It’s a pursuit/hunt Western, therefore, the kind we have often seen before, with rapid flashbacks and flash-forwards in the modern way. It is done with real atmosphere, with no background music and in “silence” (the loudness of soughing wind and croaking crickets). And the picture is starkly beautiful from a visual point of view too, with cinematography by Dylan River and director Warwick Thornton (who won a Caméra d’Or at Cannes for another movie) highlighting the pitiless nature of the terrain and its huge, empty beauty. The scene in the white sands or salt desert especially has a cruel beauty. The light has a yellow tinge to it, as I have noticed Australian Westerns tend to do. Sometimes the dirt is Arizona-orange but there is still a yellow wash over it.
Though Sam has eluded the pursuing law, his wife now having fallen pregnant by March, he decides to give up and the sergeant, who has narrowly survived (only thanks to having been given water by Sam). The policeman finds the couple one morning sitting cross-legged on the ground outside the jail, waiting for him.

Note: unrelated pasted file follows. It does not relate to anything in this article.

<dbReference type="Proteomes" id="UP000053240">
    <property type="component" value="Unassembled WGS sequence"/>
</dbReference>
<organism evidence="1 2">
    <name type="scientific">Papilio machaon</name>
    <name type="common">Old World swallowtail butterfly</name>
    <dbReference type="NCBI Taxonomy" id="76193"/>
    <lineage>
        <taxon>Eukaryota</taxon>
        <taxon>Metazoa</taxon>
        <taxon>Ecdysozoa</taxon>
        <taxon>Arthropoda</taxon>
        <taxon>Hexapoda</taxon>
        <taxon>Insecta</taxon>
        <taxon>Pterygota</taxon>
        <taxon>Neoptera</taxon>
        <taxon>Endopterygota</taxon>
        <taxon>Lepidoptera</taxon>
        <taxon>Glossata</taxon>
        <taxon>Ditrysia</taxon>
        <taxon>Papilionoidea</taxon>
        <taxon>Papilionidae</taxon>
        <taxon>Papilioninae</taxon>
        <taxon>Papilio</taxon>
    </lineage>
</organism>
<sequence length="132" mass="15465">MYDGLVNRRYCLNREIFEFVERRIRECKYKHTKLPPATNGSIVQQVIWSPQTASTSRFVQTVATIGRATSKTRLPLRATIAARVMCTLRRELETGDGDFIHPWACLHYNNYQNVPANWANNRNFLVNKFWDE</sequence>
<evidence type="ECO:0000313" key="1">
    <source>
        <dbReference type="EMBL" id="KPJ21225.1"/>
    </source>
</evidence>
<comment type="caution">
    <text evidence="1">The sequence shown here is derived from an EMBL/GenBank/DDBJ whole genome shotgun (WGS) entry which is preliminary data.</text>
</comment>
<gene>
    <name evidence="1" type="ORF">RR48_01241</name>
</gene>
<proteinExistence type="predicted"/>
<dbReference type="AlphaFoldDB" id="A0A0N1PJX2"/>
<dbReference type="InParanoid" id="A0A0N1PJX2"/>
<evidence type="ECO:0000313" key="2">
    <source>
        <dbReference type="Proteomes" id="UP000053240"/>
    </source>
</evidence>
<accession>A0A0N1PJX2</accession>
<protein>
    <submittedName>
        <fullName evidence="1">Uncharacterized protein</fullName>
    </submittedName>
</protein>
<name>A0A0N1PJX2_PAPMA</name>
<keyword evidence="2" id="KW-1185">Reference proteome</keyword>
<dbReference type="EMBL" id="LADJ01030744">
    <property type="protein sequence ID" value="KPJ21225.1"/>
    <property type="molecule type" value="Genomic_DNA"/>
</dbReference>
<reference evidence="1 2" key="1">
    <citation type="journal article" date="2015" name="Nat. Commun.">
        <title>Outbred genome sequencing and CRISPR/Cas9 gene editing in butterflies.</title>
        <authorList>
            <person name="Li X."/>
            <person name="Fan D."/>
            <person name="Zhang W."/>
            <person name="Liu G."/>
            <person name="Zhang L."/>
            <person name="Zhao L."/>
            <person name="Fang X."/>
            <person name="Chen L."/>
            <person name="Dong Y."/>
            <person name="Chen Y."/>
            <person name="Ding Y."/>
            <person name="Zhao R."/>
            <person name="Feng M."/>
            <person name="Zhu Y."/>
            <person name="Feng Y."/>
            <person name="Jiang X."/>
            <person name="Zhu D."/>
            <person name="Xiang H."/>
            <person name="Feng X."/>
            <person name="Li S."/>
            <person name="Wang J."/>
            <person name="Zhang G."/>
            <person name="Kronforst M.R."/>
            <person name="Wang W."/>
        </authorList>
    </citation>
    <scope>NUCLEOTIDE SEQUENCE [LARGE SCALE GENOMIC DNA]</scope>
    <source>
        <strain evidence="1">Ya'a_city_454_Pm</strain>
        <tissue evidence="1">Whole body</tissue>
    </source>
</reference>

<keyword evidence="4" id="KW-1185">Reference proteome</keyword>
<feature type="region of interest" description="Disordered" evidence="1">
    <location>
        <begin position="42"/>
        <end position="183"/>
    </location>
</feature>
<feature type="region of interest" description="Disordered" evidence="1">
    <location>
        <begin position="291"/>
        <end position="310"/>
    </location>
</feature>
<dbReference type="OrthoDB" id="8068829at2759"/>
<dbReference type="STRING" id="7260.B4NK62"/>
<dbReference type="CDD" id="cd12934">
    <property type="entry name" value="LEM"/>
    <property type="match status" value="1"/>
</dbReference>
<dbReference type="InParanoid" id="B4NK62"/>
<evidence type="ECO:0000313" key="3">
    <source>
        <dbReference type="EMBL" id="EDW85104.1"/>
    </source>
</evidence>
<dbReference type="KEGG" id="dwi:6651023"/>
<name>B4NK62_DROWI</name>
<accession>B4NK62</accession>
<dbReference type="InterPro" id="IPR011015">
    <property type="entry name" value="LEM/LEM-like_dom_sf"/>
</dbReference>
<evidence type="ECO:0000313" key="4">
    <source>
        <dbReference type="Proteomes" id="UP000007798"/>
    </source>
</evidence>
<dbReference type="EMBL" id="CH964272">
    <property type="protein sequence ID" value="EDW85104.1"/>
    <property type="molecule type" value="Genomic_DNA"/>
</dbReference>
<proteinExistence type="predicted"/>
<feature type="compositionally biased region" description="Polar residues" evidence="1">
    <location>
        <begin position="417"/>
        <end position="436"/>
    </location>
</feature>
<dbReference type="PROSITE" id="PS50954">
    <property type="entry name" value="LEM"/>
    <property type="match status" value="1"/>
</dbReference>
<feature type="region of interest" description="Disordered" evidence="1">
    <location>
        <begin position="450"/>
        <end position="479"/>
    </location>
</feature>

They turn themselves in
We are so used to trials in Westerns being farcical versions of the judicial process with corrupt, biased and incompetent judges, that we fear the worst when Judge Taylor (Matt Day) arrives to hear the case. We are also used to the sound of carpenters hammering and sawing outside the cell, showing that the legal system is hardly bothering to wait for the official verdict. The sergeant gloats over the prisoner, asking him if he can hear the noises. The coarse mob outside the saloon, or pub as they call it, can’t wait either and its members cry, “Hang the black!”
We see a few flickers of humanity from the bigots, and I always think it’s better when the bad guys show some goodness and the good ones some failings. The sergeant loves the saloon woman Nell (Anni Finisterer) and smiles affectionately at her daughter. He dreams of leaving the violent country and setting up a station somewhere (it’ll never happen). And finally he shows decency and a sense of duty which belie is earlier threat to Sam, “I am the law”.
The director/cinematographer had certainly seen some Westerns
But the ending (which I shall not reveal, dear e-readers) is as brutal and racist as the beginning, and there is a clever if ironic twist on the gallows building. We go out to the Johnny Cash song Peace in the Valley for Me, which seems curiously appropriate.
I think it’s a fine movie, and you should catch it if you can. Like The Proposition, it has a four-revolver rating, dudes!
A saloon by any other name would smell as rank